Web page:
On Wednesday, the state Senate in the Commonwealth of Virginia passed a bill requiring women who wish to procure an abortion to first have an ultrasound. They can decline to view the ultrasound images, but must sign a statement that they so declined. The bill has passed the Virginia House of Delegates on previous occasions, but had always been stalled in the Senate. It is expected to be signed into law.
I am often ambivalent about efforts to restrict abortion at the state level. I am always worried that unless we in the pro-life movement have first convinced more Americans than we have so far, we risk a backlash that we underestimate. Look at the furor over the Komen Foundation's decision to defund Planned Parenthood, which was made for the eminently sensible reason that they prefer to fund agencies that actually perform mammograms, rather than Planned Parenthood which mostly refers women to other health care providers to get a mammogram. The pro-choice movement is feeling defensive, and I would not underestimate the political backlash.
With that caveat, I am thrilled - make that THRILLED - by the Virginia bill and others like it because it forces the culture, not just the women involved, to stop finding euphemisms to describe the horror of what abortion actually does. When you look at an ultrasound, you will never again use the word "fetus" with such dismissiveness. I have only seen a few ultrasounds, but they all reveal what sure looks like a baby to me.
Indeed, the weakness of the arguments against the bill reveal just how foolish the pro-choice advocates can be. In the Post, Sen. Janet D. Howell said, "I'm appalled that some legislators are insisting on putting government regulation between a woman and her doctor." Appalled, are you? Are doctors allowed to prescribe medicines that have not first been approved the FDA? That is a government regulation that stands "between a woman and her doctor." Same for medical procedures. Doctors, like most professionals, must operate within a system of government regulation designed to protect consumers and, in this case, patients from harm. It is a little ironic to find some Democrats so hostile to government regulation. It is doubly ironic to hear a Democrat voicing an objection to a government mandate regarding health care!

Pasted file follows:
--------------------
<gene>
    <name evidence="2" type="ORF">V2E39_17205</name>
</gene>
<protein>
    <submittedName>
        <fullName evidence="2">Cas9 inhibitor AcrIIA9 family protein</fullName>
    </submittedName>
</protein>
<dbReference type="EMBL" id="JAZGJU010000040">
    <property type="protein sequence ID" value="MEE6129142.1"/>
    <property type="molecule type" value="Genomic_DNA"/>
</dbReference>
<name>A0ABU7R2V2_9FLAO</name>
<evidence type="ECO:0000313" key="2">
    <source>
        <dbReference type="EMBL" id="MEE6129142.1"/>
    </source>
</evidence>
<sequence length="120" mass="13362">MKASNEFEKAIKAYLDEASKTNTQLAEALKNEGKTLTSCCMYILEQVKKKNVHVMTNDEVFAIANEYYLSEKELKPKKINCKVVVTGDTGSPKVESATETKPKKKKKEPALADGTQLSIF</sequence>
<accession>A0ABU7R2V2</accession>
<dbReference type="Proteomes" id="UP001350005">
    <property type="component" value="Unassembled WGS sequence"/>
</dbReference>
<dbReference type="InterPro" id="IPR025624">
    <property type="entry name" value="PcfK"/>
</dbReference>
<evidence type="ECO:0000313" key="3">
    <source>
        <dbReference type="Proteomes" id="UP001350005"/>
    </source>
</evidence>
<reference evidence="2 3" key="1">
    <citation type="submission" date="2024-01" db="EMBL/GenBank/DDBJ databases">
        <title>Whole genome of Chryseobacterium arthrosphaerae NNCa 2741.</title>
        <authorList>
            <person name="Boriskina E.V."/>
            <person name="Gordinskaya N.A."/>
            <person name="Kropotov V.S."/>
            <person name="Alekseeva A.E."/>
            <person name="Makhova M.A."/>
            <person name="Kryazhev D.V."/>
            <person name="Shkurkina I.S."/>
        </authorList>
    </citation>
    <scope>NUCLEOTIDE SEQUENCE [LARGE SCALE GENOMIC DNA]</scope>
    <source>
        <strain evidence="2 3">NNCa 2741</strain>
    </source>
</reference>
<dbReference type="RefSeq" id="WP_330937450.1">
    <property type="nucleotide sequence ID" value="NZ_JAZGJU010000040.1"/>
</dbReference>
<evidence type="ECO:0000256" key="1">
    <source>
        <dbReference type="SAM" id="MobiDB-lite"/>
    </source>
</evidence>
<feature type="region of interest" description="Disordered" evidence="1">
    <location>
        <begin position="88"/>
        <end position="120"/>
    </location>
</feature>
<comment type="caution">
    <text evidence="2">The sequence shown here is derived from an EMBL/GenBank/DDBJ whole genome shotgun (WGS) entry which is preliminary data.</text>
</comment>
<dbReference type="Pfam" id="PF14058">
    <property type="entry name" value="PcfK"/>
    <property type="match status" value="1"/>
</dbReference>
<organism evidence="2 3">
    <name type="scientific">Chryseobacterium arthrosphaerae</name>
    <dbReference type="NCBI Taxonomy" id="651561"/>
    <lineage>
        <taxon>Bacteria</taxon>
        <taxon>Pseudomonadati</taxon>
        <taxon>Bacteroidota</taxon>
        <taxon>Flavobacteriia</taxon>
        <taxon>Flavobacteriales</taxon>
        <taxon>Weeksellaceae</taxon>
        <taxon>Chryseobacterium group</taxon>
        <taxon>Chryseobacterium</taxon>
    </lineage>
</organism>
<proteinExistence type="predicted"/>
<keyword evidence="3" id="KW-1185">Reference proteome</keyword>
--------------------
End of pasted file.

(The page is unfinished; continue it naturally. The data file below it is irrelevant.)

But, the real value of the ultrasound law is, as I say, that it helps to defeat the lies that have encrusted the abortion industry for years. I have recalled this before, but it is one of those passages that is always worth recalling. Shortly after the 1973 Roe v. Wade decision, Daniel Callahan wrote in Commonweal:
The Virginia law, then, will not only be a victory for the life of the unborn, it will be a victory for truth. God willing, and if the rest of us do our work reaching out, discussing, explaining, and convincing, that truth will help set us free from the horrific abortion regime in our country.